FALSE: The idea that caffeine is a diuretic that leaves your body short of fluids doesn’t hold water. In fact, studies show that coffee and tea drinkers are no less hydrated than people who drink water. A cup of coffee counts as part of your fluid intake and can actually help you hydrate. (Here are 8 more myths (and the truth) about how coffee affects your health.)

Candid albicans infection on tongue of womansruilk/Shutterstock

True or false: A person having a seizure can swallow their tongue

FALSE: A person having a seizure cannot swallow their tongue, says the Centers for Disease Control and Prevention (CDC). If you put something in someone’s mouth like a spoon, it could injure their teeth or jaw. Instead, turn the person gently on their side to help them breathe, clear the area around them, and cushion their head with something soft like a folded jacket. (Know these unexpected things that can trigger a seizure.)

furnace heaterOleksandrum/Shutterstock

True or false: Frostbitten skin shouldn’t be warmed up by a heater

TRUE: Frostbite numbs the skin. It could burn without you realizing it if you use dry heat from a heating pad, fire, blow dryer, or radiator to warm the area. Instead, the American Academy of Orthopaedic Surgeons suggests removing any restrictive clothing, then immersing the area in warm water. Be aware that the area may be very painful and it may swell and change color. Cover blisters loosely with a clean cloth and get emergency help. (Learn 7 frostbite symptoms you should never ignore.)

stomach pain man9nong/Shutterstock

True or false: Stress is the main cause of ulcers

FALSE: The main causes of stomach ulcers are overuse of NSAID painkillers (such as aspirin and ibuprofen), infection from the bacteria H. pylori, and smoking. For years, people believed stress played a role, but then research findings suggested that it wasn’t a direct cause. A study in BMC Gastroenterology Stress finds that people who feel they are under high stress have more than double the risk of having a peptic ulcer than those who feel low stress. (Check out these surprising ways stress is good for your body.)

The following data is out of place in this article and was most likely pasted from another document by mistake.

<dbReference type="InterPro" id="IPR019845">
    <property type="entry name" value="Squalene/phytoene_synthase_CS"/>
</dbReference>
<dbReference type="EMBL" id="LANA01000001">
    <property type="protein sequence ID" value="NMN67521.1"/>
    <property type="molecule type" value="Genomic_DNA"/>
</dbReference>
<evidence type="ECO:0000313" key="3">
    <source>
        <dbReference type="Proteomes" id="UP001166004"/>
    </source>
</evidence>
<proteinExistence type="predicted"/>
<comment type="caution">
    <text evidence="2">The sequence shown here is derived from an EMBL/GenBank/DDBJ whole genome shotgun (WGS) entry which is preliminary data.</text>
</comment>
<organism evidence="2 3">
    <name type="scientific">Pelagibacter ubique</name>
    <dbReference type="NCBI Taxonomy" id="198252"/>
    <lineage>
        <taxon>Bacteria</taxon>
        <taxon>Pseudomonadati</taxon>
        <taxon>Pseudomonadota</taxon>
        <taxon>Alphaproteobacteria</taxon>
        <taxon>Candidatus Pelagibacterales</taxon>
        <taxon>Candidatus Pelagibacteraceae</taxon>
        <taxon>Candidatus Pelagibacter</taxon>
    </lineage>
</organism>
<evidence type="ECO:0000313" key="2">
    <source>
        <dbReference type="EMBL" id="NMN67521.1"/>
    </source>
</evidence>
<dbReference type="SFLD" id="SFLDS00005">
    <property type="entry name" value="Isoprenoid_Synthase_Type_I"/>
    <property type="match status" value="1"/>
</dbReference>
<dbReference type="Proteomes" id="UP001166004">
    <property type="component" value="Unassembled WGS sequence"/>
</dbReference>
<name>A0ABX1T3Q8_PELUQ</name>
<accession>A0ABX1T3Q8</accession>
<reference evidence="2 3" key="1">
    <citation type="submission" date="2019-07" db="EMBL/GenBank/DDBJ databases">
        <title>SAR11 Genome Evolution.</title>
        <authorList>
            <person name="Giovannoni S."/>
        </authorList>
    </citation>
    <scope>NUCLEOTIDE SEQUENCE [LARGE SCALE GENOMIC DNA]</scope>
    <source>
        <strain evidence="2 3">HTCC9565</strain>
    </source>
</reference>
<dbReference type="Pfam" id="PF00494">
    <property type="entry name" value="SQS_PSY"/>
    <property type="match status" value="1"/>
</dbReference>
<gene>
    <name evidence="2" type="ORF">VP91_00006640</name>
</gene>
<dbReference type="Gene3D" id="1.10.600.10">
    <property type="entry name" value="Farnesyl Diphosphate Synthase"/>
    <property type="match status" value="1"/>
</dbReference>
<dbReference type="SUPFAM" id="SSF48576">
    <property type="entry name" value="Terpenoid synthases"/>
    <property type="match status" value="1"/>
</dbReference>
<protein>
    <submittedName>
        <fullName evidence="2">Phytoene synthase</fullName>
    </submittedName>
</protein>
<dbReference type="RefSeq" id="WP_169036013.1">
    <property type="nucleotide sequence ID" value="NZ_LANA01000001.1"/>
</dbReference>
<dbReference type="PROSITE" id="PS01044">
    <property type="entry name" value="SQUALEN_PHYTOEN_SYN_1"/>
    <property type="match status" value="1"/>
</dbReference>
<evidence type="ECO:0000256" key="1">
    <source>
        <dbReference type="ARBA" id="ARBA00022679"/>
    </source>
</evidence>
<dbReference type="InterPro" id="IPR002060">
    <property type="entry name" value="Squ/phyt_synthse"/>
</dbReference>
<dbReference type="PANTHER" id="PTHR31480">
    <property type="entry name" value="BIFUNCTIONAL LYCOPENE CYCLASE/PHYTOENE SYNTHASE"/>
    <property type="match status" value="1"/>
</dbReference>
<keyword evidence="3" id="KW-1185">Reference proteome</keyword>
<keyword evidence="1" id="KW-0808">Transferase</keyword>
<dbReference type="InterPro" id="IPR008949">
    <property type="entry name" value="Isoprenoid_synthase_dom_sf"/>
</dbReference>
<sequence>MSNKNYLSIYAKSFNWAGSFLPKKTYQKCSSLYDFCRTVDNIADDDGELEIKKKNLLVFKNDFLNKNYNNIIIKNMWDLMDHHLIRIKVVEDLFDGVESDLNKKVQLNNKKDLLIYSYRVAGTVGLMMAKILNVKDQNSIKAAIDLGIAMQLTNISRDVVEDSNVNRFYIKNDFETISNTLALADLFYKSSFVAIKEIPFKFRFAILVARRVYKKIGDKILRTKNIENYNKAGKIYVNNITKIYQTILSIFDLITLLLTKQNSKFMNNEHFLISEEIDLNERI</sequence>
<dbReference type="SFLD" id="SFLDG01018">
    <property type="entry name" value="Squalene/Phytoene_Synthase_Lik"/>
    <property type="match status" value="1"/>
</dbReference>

20 Reasons Unexpected Weight Loss Could Be a Serious Problemnutcd32/Shutterstock

True or false: You should return to working out after a heart attack

TRUE: “Too often, heart patients use their condition as an excuse to cut back on physical activity when they should be doing the opposite,” says Salim Virani, MD, chair of the American College of Cardiology’s Prevention of Cardiovascular Disease Council. Trying to get 20 to 30 minutes of exercise most days can help strengthen your heart. Talk to your doctor about creating a safe routine. (Here are 15 easy ways you can walk more steps each day.)

Frying pan in eggs and raw eggsNarong Khueankaew/Shutterstock

True or false: Eggs are bad for your heart

FALSE: The old thinking was that cholesterol in food would raise blood cholesterol levels and, in turn, increase the risk of heart disease. A study of more than 400,000 adults in China published in the journal Heart found that eating an egg a day was associated with a lower risk of cardiovascular death compared to those who never ate them. (Want to add more eggs to your diet? Here are 54 delicious ways to eat eggs.)

Background from books. Books close up.MaskaRad/Shutterstock

True or false: Reading in dim light will harm your eyes